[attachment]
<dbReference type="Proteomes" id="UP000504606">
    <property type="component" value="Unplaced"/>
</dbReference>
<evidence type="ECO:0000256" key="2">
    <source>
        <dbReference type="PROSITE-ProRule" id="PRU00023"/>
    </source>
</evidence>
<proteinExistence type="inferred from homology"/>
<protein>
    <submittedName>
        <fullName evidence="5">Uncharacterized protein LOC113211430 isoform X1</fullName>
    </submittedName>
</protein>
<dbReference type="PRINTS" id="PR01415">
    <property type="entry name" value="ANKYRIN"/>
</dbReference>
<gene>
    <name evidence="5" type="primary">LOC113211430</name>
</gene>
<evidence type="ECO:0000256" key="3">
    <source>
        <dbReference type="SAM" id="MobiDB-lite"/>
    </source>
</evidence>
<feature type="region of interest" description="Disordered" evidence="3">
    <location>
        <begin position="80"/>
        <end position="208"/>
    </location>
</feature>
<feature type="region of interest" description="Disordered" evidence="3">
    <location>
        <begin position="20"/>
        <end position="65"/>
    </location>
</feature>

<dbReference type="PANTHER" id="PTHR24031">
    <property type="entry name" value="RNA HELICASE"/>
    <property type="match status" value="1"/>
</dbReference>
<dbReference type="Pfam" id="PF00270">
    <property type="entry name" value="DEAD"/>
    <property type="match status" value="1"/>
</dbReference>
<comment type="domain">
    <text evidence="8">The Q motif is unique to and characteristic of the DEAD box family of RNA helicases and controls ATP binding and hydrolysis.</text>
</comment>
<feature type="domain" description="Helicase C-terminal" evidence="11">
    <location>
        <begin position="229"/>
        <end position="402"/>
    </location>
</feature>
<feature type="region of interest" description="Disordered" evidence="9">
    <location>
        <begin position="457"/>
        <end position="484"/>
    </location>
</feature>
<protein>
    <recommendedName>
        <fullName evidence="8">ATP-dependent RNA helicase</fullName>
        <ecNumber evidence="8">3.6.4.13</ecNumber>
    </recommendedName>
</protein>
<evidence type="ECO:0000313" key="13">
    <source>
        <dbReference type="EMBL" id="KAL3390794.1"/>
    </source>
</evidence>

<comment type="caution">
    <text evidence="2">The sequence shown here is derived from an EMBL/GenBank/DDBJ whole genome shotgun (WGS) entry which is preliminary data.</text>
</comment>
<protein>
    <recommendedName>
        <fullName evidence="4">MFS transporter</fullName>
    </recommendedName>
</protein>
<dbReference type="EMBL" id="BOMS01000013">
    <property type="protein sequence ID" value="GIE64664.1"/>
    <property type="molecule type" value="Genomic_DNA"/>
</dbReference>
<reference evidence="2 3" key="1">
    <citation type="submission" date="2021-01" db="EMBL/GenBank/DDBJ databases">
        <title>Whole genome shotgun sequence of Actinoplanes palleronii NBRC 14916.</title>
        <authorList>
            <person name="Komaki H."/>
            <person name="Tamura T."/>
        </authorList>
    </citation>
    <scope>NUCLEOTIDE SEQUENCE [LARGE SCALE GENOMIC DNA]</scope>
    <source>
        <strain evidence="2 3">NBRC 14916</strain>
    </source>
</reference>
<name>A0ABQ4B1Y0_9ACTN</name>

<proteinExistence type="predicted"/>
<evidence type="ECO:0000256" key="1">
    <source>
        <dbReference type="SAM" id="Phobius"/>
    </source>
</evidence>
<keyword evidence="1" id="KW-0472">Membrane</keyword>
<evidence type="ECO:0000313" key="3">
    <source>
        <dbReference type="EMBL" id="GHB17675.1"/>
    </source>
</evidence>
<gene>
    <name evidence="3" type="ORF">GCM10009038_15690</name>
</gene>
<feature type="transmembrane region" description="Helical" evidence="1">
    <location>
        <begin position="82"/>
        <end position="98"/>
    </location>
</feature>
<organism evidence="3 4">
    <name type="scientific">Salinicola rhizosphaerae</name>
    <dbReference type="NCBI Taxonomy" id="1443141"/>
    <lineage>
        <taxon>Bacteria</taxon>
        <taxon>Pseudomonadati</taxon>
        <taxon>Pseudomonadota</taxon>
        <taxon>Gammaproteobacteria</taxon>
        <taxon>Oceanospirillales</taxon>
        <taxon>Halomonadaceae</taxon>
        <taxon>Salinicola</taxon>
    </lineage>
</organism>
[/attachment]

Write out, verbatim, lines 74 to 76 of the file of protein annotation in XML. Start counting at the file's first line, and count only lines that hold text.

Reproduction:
</comment>
<protein>
    <recommendedName>